Why Queen Elizabeth I Almost Didn't Land On The Throne

The Tudor dynasty was created at the conclusion of the War of the Roses, a massive civil war fought over the English crown between the royal houses of York and Lancaster. Eventually, much of the latter family had been either killed or forced into hiding. Then in 1485 Henry Tudor, a distant Lancastrian relative, returned to England from his residence in France. He defeated King Richard III, married Elizabeth of York, and united their two houses into the Tudors (via History.com). The dynasty lasted until 1603 with the death of Elizabeth I, as without a child or appointed heir the throne was given to the eccentric Scottish King James I

Elizabeth's tale is in many ways a tragic one; her mother was executed by her father Henry VIII for failing to produce a male heir (officially for treason). Meanwhile, later in life, Elizabeth herself was politically forced to have her once-beloved cousin, Mary Queen of Scots, executed for entanglement in an assassination plot. She is overall regarded as a very effective ruler both politically and militarily, having led England through its stunning victory over the Spanish Armada (via BBC). However, her father's promiscuous quest for a "proper" heir nearly cost Elizabeth the throne altogether.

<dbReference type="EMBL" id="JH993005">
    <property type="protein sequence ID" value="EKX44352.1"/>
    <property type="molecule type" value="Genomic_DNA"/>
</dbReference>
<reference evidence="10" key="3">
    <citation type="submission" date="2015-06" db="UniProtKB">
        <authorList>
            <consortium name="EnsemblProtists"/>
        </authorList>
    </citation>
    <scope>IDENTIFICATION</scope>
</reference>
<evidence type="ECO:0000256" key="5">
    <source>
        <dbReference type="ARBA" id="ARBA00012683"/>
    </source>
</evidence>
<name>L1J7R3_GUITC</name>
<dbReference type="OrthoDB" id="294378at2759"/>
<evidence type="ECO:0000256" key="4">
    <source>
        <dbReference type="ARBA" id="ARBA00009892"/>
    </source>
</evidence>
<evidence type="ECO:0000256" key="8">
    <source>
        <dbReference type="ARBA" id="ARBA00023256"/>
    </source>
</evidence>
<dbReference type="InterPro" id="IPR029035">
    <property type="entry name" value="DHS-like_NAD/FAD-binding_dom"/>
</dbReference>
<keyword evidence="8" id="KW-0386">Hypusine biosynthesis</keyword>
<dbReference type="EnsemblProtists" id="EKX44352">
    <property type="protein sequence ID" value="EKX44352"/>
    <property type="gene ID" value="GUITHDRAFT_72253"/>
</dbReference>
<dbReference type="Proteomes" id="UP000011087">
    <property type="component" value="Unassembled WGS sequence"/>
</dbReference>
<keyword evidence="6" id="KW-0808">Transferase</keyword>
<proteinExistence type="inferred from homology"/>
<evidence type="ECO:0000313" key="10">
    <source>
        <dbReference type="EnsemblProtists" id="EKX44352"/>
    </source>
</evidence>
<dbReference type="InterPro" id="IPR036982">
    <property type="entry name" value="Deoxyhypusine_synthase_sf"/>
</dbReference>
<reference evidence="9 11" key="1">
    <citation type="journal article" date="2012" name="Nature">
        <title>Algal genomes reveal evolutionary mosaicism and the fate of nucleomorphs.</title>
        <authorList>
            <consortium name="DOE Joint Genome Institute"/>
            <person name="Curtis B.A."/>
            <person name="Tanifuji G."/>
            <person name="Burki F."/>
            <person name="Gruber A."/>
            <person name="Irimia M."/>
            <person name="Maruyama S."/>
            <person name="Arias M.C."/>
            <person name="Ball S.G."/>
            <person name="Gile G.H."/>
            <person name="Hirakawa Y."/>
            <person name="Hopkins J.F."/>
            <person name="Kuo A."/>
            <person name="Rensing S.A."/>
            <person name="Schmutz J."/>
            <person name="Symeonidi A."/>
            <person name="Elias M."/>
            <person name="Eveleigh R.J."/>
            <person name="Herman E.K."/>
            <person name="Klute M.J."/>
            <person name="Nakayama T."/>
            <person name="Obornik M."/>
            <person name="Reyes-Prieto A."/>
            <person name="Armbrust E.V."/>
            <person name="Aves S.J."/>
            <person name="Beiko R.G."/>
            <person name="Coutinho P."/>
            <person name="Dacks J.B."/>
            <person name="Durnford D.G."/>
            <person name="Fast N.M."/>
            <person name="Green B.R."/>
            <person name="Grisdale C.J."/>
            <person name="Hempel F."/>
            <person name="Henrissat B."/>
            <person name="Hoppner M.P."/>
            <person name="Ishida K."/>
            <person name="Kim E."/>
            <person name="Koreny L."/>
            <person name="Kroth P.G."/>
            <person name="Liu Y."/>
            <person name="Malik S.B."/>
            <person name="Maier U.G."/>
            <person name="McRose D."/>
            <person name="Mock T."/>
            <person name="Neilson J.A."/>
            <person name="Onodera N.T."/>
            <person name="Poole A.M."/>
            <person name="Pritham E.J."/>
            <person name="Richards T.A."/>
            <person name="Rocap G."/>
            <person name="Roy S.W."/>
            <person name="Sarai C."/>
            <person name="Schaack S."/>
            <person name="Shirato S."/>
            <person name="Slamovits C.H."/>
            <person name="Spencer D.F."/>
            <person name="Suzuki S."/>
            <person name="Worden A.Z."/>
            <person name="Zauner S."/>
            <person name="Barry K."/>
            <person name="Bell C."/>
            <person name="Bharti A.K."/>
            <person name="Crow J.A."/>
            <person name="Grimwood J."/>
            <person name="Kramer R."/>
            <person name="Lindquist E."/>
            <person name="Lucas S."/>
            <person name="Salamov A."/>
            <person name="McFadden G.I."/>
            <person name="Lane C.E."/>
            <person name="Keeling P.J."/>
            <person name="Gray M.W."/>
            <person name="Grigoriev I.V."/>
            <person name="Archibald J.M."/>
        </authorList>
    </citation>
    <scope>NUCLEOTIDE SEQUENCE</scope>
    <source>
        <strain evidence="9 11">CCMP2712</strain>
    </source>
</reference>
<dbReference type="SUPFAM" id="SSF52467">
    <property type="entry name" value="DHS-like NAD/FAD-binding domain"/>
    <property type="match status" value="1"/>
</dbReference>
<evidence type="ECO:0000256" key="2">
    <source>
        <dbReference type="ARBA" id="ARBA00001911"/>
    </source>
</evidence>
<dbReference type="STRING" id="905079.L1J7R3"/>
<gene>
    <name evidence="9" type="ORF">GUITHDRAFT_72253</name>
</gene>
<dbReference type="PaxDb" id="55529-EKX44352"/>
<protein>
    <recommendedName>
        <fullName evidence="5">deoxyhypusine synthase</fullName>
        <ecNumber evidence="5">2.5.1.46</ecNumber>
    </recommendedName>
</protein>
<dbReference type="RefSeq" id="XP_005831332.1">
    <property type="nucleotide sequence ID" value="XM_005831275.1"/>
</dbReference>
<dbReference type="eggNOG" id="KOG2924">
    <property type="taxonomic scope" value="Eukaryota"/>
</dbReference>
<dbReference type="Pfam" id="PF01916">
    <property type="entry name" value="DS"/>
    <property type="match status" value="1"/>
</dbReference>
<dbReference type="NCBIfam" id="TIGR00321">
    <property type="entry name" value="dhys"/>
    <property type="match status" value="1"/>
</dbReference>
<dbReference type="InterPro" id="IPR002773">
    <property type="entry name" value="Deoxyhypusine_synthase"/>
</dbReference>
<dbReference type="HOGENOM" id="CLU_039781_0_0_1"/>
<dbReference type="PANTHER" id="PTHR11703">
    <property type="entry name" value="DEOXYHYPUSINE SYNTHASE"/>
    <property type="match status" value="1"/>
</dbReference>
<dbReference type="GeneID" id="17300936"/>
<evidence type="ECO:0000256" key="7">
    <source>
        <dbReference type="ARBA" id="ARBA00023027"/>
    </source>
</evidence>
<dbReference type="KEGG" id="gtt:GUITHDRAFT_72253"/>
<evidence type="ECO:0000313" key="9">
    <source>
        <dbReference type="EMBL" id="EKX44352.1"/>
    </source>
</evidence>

Elizabeth was almost executed for treason by her half-sister

Elizabeth had many half-siblings from her fathers preferred off-hours activities, some of whom preceded her in the line of succession. The first, Edward VI, held the distinction of England's first monarch to be born a Protestant/Anglican before his death six years later (via Britannica). He wished that his cousin Jane Grey take the throne instead of his elder half-sister, Mary, due to the latter's strong Catholic faith. A mere nine days into Grey's rule, however, Mary gained enough popular support to take the throne and was officially crowned as Queen. 

A year later, Mary's rule was threatened by Sir Thomas Wyatt's rebellion. This was a violent backlash to her plan to marry Philip II, as he was a Spanish Catholic while England was a Protestant rival of Spain (via World History Encyclopedia). The rebellion ultimately failed, though and many involved in the plot or suspected to be, including Jane and her husband, were executed. Elizabeth I was temporarily placed in the Tower of London following suspicion of her participation but was spared death after Wyatt's express insistence that she was innocent (via History Learning Site). Four years later, Mary died of natural causes without an heir, finally leaving the throne open to Elizabeth.